Sports injuries are common, and vary from minor toe injuries to major complex trauma. Usually, only soft tissue is damaged, but there can also be fracturing of bone. Soft tissue injuries include sprains, strains and bruising. A sprain is a partial or complete rupture of a ligament, a strain is a partial tear of muscles and a bruise is a rupture of tissue leading to a haematoma. Any soft-tissue injury can lead to a tenderness, swelling, haematoma, scarring, fibrosis and loss of function.
After a sports injury or sprain, immediate first aid is very important. The acronym RICE summarizes the approach:
• Rest the injured part as soon as it is hurt to avoid further injury.
• Ice the area of pain to decrease swelling and bleeding.
• Compress the area with an elastic bandage to limit swelling and bleeding.
• Elevate the injured part above the level of the heart to increase drainage of fluids out of the injured area.
But that's not all you can do. In the next few days after injury, you can greatly improve recovery time by taking nutrients that decrease inflammation and speed healing. Here are four especially good strategies:
Most commonly, sports injuries affect the lower limb, particularly the ankle (e.g. Achilles tendinopathy, sprains) and knee (e.g. patellofemoral pain syndrome, ligament injuries). Other common sporting injuries include those of the shoulder (e.g. dislocations, acromioclavicular joint injuries, rotator cuff injuries); elbow (e.g. tennis, golfer's); wrist (e.g. strains, sprains, breaks); leg (e.g. shin splints, stress fractures, hamstring injuries); foot (e.g. plantar fasciitis); groin (strain); and back (e.g. acute lumbar sprain). Injuries can be caused by trauma as a result of a sudden impact or awkward movement, or can develop over time often due to continual use of the same joints or muscle groups. Contributing factors can be not warming, using inadequate equipment or training too hard for current level of fitness.
The aims of therapy are to relieve pain, control inflammation, hasten resolution of a haematoma, and accelerate repair. Also, there should be restoration of function and recovery of muscle power. Conventional approaches to sports injuries include RICE, anti-inflammatory drugs and analgesics, immobilisation, corticosteroid injections, physiotherapy and surgery.
Injured sport men no longer have to rely on the standard sports medicine regimen of anti-inflammatories, rest, and even surgery to bounce back. Recent clinical studies have endorsed an array of alternatives—everything from innovative massage techniques to injection treatments to laser therapies. Even ancient remedies, like acupuncture, are being fused with new technology for sports medicine purposes. Anyone who has suffered a sports injury should consult a doctor as soon as possible. However, once the injury is stabilized, patient should take the time to consult an expert in alternative treatments for sports injuries. Alternative medicine methods for pain management treatment varied widely. One holistic practitioners take a comprehensive approach to identity the root causes the pain.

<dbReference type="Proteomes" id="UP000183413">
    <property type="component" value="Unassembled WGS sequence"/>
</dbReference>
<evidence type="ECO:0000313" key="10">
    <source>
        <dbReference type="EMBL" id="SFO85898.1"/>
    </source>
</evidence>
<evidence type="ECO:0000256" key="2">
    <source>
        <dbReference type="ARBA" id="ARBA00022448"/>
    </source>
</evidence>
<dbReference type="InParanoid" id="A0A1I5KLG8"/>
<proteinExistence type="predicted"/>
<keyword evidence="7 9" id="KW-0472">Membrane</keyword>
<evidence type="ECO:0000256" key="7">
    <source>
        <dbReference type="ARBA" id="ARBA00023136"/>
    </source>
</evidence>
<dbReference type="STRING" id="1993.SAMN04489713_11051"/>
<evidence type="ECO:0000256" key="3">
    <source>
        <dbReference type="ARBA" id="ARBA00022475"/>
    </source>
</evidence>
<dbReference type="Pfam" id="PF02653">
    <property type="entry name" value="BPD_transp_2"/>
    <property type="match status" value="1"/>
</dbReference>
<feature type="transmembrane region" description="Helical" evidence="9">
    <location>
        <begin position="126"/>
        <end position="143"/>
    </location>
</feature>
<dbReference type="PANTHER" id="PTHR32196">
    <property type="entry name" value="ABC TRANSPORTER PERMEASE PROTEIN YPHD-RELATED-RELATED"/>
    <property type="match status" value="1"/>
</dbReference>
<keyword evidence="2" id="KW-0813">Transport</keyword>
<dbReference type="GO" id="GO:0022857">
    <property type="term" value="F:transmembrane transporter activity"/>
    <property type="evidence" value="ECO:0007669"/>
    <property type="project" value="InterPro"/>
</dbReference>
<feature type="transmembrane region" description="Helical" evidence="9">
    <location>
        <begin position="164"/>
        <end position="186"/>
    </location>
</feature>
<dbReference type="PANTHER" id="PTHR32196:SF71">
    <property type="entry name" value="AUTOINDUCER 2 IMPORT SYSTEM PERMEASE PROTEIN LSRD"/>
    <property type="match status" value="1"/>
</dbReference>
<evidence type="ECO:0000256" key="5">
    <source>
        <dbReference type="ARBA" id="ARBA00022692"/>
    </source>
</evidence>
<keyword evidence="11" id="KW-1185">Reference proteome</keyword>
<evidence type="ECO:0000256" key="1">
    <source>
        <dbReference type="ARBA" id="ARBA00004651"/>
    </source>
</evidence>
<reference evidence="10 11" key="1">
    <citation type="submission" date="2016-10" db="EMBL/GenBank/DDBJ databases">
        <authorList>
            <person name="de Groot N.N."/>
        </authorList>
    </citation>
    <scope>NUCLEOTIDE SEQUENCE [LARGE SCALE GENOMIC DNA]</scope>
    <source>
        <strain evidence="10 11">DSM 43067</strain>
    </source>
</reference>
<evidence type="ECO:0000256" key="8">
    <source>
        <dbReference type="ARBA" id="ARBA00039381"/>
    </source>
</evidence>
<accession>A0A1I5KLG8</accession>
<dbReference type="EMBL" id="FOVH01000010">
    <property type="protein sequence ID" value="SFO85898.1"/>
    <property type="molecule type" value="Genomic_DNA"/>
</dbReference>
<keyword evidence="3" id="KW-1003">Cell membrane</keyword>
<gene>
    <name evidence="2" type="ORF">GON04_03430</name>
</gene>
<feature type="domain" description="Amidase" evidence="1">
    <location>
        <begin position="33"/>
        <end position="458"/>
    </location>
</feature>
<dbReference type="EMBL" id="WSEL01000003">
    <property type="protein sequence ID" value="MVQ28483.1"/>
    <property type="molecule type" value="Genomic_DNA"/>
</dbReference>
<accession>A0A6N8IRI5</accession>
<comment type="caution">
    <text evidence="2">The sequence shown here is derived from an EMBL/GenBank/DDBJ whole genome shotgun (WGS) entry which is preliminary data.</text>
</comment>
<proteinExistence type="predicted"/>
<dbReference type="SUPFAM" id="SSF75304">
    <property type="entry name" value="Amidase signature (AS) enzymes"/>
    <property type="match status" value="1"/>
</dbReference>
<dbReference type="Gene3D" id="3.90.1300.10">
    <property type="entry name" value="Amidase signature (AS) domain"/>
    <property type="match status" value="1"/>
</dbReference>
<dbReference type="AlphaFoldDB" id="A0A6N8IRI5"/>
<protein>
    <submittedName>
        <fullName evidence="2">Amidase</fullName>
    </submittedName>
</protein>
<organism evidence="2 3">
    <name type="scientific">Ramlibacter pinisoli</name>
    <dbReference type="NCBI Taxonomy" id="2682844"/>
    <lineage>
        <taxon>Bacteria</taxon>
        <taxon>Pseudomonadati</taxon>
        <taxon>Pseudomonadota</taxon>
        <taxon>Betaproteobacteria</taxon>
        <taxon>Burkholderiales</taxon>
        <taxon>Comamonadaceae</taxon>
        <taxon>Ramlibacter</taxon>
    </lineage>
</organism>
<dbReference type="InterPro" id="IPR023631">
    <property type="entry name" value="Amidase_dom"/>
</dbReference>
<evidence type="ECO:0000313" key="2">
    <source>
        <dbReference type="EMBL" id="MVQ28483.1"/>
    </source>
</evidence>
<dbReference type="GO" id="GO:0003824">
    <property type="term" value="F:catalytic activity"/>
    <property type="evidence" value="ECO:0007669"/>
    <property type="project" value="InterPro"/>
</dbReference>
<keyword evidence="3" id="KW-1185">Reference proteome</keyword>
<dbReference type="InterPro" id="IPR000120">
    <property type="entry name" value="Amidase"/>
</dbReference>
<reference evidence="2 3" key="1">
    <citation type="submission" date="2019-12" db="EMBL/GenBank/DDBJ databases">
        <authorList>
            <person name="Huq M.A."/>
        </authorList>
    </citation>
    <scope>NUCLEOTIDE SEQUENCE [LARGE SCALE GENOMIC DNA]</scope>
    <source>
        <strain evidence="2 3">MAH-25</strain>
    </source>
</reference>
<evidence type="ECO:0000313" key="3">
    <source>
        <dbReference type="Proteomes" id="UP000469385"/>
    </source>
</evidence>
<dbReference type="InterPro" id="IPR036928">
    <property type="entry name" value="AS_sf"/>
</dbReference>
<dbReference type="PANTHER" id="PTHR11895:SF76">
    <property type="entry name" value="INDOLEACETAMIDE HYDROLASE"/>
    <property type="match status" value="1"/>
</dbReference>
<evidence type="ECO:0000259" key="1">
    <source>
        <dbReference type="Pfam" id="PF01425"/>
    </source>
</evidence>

Athletes have always been progressive in finding therapies or treatments thought to increase power, speed, and overall performance. There are a variety of choices available which can provide specific and individualized results with the guidance of a qualified practitioner.
As you can see, complementary and alternative medicine has found its way not only into the healthcare arena of the general public, but also onto the practice fields and into the equipment bags of both amateur and professional athletes. We must find a way to guide and educate those active and athletic patients who are trying to navigate this maze of healthcare options. Integration of complementary and alternative medicine into the sport arena is only going to increase in the future, which calls for more collaboration and discussion between healthcare practitioners of both conventional and complementary medicine.
This education has purpose to promote integrative medicine methods for sport prevention and treatment of injuries, and increasing sport men performances. This publication is consist of personal experience and consulting studies.
Ramova and Angelovska